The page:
Dad, 31, strangled teenage girl and left her in reservoir after she refused to have sex with him
Lewis Haines, 31, murdered 18-year-old Lily Sullivan after he met her at a nightclub in Pembroke. Wales
A man who strangled a teenager and left her in a reservoir after she refused to have sex with him has been jailed for life with a minimum term of 23 years and four months.
Lewis Haines, 31, murdered 18-year-old Lily Sullivan after he met her inside a nightclub in Pembroke, south-west Wales, just before Christmas last year.
The pair had kissed after meeting in the Out nightspot on December 16 and later went to a nearby alleyway together where they became more intimate.
Swansea Crown Court heard Ms Sullivan was later found face down and topless in Mill Pond, a two-mile-long freshwater reservoir near the town.
After murdering the teenager, Haines, who had a girlfriend at the time, walked past his victim’s mother as she waited to pick her daughter up from a nearby garage.
Father-of-one Haines admitted murdering Ms Sullivan but denied sexual misconduct.
But after a trial of facts, Judge Paul Thomas QC concluded Haines had killed the teenager after she rebuffed his sexual advances.
Judge Thomas said it was clear that after spending around an hour in an alleyway together, Haines had become “frustrated” and attacked Miss Sullivan.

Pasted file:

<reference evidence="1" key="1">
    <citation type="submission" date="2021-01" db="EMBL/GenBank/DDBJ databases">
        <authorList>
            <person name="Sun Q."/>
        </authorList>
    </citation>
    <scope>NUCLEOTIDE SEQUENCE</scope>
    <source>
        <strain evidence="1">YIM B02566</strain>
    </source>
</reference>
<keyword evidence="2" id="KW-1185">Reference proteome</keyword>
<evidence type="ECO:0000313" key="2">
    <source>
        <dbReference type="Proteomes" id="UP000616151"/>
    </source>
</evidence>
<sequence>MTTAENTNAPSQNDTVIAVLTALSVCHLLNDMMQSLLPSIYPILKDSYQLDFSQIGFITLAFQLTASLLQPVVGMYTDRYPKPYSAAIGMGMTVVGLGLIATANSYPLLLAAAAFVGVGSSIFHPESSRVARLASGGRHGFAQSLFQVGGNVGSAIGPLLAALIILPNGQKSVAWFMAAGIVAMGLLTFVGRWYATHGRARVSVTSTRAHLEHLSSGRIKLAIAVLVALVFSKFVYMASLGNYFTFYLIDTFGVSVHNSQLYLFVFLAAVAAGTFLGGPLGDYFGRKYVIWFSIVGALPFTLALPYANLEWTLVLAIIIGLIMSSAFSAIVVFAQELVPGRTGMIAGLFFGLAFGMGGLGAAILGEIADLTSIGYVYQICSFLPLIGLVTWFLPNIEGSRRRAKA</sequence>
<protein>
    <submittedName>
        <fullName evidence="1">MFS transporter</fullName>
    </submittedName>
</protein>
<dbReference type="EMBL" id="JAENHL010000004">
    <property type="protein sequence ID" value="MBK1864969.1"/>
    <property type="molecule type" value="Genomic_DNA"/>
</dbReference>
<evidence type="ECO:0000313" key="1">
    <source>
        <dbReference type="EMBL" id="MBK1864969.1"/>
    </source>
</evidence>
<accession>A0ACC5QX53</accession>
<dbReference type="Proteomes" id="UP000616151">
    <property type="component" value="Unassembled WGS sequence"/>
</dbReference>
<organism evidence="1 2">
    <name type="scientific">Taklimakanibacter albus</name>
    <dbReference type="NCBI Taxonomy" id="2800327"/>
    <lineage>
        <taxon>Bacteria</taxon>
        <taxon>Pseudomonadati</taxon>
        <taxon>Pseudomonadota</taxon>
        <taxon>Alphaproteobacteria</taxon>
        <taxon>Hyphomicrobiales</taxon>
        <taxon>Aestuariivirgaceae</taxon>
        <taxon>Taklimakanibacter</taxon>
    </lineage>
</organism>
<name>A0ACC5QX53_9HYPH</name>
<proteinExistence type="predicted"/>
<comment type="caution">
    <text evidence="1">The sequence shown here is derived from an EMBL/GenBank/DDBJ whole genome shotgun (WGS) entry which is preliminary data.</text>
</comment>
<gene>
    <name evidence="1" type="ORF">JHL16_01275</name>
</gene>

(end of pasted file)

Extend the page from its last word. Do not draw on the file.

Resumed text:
Her tobacco tin, mobile phone and leather jacket were later found strewn on the ground in the lane.
Haines made Ms Sullivan walk to the lake, a short distance away, and “forcibly” removed her cream lace top.
He later claimed Miss Sullivan had threatened to accuse him of rape.
Judge Thomas said part of the defendant’s story held an “element based in truth” and that he had a “great deal to lose”.
At the time, Haines was going through family court proceedings to have access to his child, and had a girlfriend.
“He strangled Lily in order to prevent her telling people he had tried to get her to go further than she was willing,” Judge Thomas said.
“His intention was to silence her.
“He didn’t want anyone to know what had happened in the lane.”
Miss Sullivan’s social media contained a number of poignant posts about misogyny, sexual violence and women being killed by men.
One of her Instagram stories contained a photograph taken of floral tributes left for Sarah Everard with a sign that read: “She was just walking home.”
Another post several weeks later listed 80 women who had been killed by men since Miss Everard was murdered by Met Police officer Wayne Couzens.
Others included words such as “Men shouldn’t be making laws about women’s bodies”, “Maybe not all men, but all women”, and a guide on how to recognise if you have been spiked.